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How To Use Mentorship To Improve Employee Engagement Throughout The Employee Lifecycle

Updated: Dec 9, 2021

Companies around the world are paying more attention to employee engagement, especially as more studies show how employee engagement directly impacts productivity.

One of the key components of employee engagement is the opportunity for growth and development at the workplace. According to JobStreet, career development opportunities are very important to Malaysian workers, with almost 50% of survey respondents saying that “on the job development and coaching” is a must-have. This means that opportunities for technical training, leadership training, and mentoring programmes are at the forefront of candidates’ minds when searching for new roles.

As we learn more about the career development opportunities workers are attracted to, companies need to actively design employee experiences that incorporate learning and development opportunities, alongside other measures, to improve overall employee engagement.

Group mentoring session
Photo by Jason Goodman on Unsplash

How does mentoring help with employee learning and development?

The Center for Creative Leadership (CCL) defines mentoring as “an intentional, developmental relationship (where) a more experienced and knowledgeable person nurtures the professional life of a less experienced, less knowledgeable person.”

A mentor is usually someone who, compared to the mentee, has been in the company or profession longer and has greater authority in that space. According to the CCL, “it is the combination of experience and position that enables the mentor to have a significant impact on a mentee.”

Mentoring opportunities throughout the employee lifecycle

Culture Amp, the employee experience platform, outlines seven different stages in the employee lifecycle:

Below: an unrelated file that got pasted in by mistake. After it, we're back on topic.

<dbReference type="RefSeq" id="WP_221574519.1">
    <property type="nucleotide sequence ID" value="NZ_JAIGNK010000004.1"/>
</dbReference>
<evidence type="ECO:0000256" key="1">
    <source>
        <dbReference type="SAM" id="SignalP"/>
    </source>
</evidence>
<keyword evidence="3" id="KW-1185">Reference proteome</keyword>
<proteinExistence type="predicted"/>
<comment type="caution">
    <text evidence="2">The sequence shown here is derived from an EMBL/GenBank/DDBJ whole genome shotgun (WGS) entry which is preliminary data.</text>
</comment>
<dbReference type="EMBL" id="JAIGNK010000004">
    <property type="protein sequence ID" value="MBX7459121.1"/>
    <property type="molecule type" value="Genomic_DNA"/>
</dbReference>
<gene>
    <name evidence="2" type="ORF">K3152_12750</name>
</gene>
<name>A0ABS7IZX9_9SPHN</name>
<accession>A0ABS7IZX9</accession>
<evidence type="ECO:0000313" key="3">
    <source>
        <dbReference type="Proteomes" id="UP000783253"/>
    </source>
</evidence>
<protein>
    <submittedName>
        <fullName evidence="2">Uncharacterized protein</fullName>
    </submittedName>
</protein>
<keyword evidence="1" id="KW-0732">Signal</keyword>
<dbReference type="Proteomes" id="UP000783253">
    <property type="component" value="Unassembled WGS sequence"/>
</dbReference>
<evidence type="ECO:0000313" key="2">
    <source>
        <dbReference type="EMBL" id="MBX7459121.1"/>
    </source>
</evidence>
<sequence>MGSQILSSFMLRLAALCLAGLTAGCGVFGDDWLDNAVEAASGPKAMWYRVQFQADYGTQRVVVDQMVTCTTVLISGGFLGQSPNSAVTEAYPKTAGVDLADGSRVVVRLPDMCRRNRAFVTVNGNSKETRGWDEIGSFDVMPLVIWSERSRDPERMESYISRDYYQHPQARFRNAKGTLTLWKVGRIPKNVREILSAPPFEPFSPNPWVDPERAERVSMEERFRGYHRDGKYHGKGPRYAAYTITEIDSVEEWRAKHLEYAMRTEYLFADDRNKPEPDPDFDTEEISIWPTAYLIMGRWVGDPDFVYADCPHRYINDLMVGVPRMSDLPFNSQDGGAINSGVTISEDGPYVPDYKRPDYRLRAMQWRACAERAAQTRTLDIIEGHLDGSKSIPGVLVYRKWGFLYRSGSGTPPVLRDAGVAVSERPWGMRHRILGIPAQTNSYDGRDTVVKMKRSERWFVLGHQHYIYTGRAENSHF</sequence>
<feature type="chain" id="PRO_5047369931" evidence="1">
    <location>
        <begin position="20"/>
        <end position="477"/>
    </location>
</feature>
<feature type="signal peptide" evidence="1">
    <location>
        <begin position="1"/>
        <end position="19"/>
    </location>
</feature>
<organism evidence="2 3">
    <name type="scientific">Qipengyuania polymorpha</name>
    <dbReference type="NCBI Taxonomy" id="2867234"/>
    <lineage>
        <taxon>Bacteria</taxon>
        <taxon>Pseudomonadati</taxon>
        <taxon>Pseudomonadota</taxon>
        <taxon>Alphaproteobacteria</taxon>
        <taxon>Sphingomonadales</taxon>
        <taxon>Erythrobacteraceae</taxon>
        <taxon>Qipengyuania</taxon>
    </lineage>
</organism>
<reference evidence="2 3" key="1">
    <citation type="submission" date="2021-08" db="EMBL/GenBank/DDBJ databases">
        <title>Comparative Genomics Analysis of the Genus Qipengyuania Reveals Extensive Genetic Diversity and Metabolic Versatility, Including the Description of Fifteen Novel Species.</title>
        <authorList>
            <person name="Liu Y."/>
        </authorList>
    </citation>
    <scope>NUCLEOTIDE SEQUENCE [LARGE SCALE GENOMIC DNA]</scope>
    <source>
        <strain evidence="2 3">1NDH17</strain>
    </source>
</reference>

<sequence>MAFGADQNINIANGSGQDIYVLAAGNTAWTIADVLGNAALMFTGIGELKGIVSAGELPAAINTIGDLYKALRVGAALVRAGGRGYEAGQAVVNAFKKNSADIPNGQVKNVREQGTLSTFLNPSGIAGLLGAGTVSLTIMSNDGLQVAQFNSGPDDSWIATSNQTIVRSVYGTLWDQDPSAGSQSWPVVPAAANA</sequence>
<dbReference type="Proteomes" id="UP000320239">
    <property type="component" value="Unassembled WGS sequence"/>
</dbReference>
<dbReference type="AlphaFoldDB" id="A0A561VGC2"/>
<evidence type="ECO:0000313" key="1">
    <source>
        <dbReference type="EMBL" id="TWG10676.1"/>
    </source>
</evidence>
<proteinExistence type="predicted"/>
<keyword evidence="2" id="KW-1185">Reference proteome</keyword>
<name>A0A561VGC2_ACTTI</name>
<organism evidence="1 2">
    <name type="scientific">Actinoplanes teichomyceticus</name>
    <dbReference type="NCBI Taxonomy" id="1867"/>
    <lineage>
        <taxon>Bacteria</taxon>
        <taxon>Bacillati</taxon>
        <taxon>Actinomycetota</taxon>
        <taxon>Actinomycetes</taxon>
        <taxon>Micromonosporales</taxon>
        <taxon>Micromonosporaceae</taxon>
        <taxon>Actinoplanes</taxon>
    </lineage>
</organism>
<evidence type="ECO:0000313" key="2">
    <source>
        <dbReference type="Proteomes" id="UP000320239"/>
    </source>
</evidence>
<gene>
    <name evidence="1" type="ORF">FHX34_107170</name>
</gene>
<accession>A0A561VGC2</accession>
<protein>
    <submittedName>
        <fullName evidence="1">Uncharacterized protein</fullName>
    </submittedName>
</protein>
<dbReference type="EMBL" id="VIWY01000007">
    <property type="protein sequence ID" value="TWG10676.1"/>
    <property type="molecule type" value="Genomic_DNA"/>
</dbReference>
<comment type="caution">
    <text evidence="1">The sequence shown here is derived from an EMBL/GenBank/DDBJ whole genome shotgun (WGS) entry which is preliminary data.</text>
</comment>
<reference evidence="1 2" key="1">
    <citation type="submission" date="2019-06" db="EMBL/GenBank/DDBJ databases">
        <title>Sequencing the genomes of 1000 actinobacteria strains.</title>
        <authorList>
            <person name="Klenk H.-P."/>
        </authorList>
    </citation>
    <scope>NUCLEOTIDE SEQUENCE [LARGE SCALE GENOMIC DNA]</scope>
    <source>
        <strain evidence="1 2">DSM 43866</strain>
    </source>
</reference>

1. Attract and recruit

  2. Onboard

  3. Engage

  4. Develop

  5. Perform

  6. Exit

  7. Alumni

It’s important to understand that each stage of the employee lifecycle brings its own unique challenges, which means the needs of employees are always evolving. To deliver the best employee experience possible, HR teams and L&D teams need to create intentional support systems for employees. This is where mentoring can help.

Employee journey from Onboarding to Exit and Alumni
Image from Culture Amp

Stage 1: Attract and recruit

At this stage, candidates are learning about your company and assessing the opportunities you can offer, all while trying to figure out if you’re a right fit for them. As I mentioned earlier, candidates want jobs that will let them grow and learn on the job. If you offer mentoring and learning opportunities, make sure to highlight them in your recruitment marketing materials.

How to use mentoring during Recruitment

Companies interested in recruiting from universities and colleges can benefit from having employees assume career mentorship roles to help undergraduates learn more about the industry and the company. HR teams can also offer mentorship and advice to support candidates through the application and assessment process.

Stage 2: Onboard